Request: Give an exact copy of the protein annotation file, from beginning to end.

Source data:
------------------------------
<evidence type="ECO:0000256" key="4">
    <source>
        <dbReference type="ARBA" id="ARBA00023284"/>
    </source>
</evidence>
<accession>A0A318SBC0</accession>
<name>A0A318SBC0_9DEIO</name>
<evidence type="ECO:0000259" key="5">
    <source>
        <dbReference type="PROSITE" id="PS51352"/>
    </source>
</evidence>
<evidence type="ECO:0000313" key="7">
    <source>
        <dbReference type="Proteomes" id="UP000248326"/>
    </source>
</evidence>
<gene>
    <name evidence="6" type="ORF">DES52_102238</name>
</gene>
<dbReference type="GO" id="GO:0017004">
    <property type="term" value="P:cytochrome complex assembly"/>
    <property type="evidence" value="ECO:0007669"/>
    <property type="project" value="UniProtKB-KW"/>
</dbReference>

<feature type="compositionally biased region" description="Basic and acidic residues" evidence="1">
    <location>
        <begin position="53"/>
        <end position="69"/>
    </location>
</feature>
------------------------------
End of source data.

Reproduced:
<evidence type="ECO:0000256" key="4">
    <source>
        <dbReference type="ARBA" id="ARBA00023284"/>
    </source>
</evidence>
<accession>A0A318SBC0</accession>
<name>A0A318SBC0_9DEIO</name>
<evidence type="ECO:0000259" key="5">
    <source>
        <dbReference type="PROSITE" id="PS51352"/>
    </source>
</evidence>
<evidence type="ECO:0000313" key="7">
    <source>
        <dbReference type="Proteomes" id="UP000248326"/>
    </source>
</evidence>
<gene>
    <name evidence="6" type="ORF">DES52_102238</name>
</gene>
<dbReference type="GO" id="GO:0017004">
    <property type="term" value="P:cytochrome complex assembly"/>
    <property type="evidence" value="ECO:0007669"/>
    <property type="project" value="UniProtKB-KW"/>
</dbReference>

<feature type="compositionally biased region" description="Basic and acidic residues" evidence="1">
    <location>
        <begin position="53"/>
        <end position="69"/>
    </location>
</feature>